Since the start of the EU referendum campaign, leading Brexiteers have suggested a variety of economic models for the UK beyond Europe.
Alongside the usual suspects of Canada, Norway and Switzerland, many, such as Tory MEP and arch free-marketeer Daniel Hannan, have suggested Britain should look east to the Asian tiger economies for inspiration. Chief among these is Singapore, which was hailed as recently as December by the foreign secretary (the future Prime Minister?), Jeremy Hunt, for its economic model.
A city state of 5.6 million people, the whole population is only slightly bigger than the UK’s 4.8 million-strong self-employed workforce. As a place with no major natural resources, it has grown from an impoverished nation to having the eighth-highest GDP per capita in the world, 15 places above the UK. To get there, the Singapore government has built a reputation for being forward-looking and unashamedly pro-business in its approach.
With its support for free markets and economic liberalism, it is easy to see why many, especially world facing Brexiteers, look to Singapore. They hope to boost the UK’s flagging economy by replicating the low taxes, light but effective regulation and large amounts of trade.
The question is, would replicating Singapore’s approach work for the UK’s self-employed and freelancers?
There are striking similarities between self-employment in the UK and Singapore. For starters, around 8-10 per cent of people in both the UK and Singapore are self-employed. In both countries, there is also a large question mark over the impact of the platform economy and the growing number of freelancers on tax and employment status.
In the face of these challenges, the Singaporean government has been bullish in support of highly skilled self-employment.
Earlier this year, for example, Singapore’s manpower minister Josephine Teo said about freelance creatives: “If we look to the future of work, I think a number of features are prominent. For example, we know that human creativity will become even more important. And I think we must also expect that creative professionals will have more important roles to play.”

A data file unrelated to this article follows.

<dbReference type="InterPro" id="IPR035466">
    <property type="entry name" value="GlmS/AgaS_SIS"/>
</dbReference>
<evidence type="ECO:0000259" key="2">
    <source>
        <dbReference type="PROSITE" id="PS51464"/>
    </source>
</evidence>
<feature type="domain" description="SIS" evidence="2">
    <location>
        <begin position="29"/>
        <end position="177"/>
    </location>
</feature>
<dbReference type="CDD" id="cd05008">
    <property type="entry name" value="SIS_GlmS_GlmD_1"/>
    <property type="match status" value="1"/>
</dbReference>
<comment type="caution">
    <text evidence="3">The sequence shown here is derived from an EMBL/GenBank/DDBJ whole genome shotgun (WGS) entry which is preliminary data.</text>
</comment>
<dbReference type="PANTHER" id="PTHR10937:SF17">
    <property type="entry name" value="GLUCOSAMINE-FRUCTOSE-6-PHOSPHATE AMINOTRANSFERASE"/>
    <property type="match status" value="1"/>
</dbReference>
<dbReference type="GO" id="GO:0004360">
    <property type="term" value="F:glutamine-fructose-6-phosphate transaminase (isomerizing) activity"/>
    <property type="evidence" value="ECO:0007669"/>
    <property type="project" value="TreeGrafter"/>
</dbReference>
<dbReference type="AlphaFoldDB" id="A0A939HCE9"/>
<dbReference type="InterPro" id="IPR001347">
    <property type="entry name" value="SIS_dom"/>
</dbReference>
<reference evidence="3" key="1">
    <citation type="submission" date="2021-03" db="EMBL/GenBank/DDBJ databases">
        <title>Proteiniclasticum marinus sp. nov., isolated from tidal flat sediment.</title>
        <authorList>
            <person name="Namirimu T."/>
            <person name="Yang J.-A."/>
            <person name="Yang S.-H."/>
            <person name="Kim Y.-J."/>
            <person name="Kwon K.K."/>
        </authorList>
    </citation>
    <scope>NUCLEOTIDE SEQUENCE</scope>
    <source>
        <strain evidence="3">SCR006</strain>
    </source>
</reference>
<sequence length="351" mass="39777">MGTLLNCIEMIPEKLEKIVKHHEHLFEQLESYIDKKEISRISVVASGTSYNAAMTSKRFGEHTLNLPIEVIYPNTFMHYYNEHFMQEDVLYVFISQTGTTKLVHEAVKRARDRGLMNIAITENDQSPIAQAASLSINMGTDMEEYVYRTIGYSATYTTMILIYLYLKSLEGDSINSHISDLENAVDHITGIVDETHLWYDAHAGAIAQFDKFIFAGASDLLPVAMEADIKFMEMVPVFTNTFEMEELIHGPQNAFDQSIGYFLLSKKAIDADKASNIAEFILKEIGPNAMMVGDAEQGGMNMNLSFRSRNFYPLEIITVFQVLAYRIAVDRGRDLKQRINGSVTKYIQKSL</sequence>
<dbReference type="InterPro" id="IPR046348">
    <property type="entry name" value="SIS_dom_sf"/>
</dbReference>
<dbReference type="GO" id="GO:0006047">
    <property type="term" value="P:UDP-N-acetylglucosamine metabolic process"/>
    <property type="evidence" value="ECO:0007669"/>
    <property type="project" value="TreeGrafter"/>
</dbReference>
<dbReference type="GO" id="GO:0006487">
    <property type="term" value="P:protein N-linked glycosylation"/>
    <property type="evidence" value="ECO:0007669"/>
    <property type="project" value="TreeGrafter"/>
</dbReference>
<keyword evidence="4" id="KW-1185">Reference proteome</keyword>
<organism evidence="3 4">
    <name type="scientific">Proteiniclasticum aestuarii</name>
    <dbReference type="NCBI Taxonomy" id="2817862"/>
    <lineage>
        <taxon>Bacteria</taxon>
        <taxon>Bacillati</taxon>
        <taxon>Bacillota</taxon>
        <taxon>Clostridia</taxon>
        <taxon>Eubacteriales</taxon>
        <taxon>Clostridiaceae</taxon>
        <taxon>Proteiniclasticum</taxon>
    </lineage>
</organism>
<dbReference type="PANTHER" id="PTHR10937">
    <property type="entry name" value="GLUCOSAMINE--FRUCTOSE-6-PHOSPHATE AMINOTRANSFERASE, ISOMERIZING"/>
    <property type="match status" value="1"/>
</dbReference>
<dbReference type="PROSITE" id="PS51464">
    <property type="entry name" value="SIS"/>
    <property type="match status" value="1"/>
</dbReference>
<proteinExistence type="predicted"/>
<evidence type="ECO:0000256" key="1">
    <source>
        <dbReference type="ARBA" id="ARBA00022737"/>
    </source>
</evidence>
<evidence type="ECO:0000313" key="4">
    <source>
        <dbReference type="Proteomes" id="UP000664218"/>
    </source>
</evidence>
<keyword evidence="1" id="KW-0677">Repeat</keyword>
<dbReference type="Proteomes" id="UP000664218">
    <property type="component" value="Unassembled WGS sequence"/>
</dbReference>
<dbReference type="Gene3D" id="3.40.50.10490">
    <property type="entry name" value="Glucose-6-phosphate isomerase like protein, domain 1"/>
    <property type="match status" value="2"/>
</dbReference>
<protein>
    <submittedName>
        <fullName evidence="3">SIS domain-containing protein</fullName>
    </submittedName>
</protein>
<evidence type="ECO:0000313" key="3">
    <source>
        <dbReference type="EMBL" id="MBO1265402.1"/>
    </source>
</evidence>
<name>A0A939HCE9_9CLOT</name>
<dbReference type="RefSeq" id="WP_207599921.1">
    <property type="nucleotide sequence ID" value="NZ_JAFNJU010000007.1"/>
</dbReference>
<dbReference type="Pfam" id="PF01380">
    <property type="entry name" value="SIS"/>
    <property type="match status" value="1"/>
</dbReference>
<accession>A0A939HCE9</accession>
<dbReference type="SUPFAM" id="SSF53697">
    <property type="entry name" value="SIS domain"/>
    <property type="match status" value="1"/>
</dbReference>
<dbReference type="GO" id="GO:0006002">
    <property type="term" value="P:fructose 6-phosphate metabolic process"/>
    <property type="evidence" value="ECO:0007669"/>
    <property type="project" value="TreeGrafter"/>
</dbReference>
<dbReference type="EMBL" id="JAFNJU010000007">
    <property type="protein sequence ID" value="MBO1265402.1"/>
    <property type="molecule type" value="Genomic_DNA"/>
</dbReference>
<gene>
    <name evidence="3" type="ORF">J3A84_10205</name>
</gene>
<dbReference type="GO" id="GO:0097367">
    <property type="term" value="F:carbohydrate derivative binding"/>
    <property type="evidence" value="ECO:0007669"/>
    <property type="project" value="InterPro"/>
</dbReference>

This would be music to the ears of many freelancers in the UK, who are more used to the government talking about ‘disguised employment’ and tax avoidance.
An interesting example of the Singaporean approach is its Tripartite Standards. These are voluntary codes that have been jointly developed by the unions, employers and the government. The Singaporean government says the standards “…boost Singapore’s economic competitiveness, promote harmonious labour-management relations and contribute to Singapore’s overall progress.”
There are now standards for self-employed people, media freelancers and fixed-term contract employees. The standards were launched in March 2018, and by mid-February 2019 nearly 500 companies had signed up for them, covering around 30,000 workers.
Reflecting on the standards, Ms Teo said that they would improve contract terms between freelancers and clients, which would help to avoid disputes that: “Can potentially take up all of the creative professional’s time, and divert their attention from what they really want to do, which is to create.”
Freelance graphic and fashion designer Joline Lim told Channel News Asia that the Tripartite Standard gives her and the hirer more confidence in their terms and conditions.
All this underlines the key difference between the UK and Singaporean approaches to freelancing and self-employment. As a country that is reliant on skills and knowledge to drive its economy, Singapore is making a clear push to make freelancing better.
Another key example of the Singaporean approach to freelancing is its governmental Infocomm Media Development Agency (IMDA). The IMDA is tasked with ensuring Singapore has a strong technology and media sector and makes sure the country recognises the value that freelancers add to the economy. It has a strong focus on training and encouraging creative talent.
The IMDA recently met with IPSE, in London, and Modern Work sat in on the meeting. Topics ranged from research to how to celebrate the contributions of the self-employed. The discussions were interesting for both sides and there is likely to be further knowledge-sharing in the future.
Of course, Singapore isn’t perfect for freelancing. The self-employed there face similar challenges to those in the UK – particularly in terms of tax and pensions. Some of the issues the Tripartite Standards were put in place to deal with are similar to those the small business commissioner is working to resolve here. But in Singapore, there does seem to be more willingness to recognise the importance of the self-employed. A bit more of that attitude would be welcome here – Brexit or no Brexit.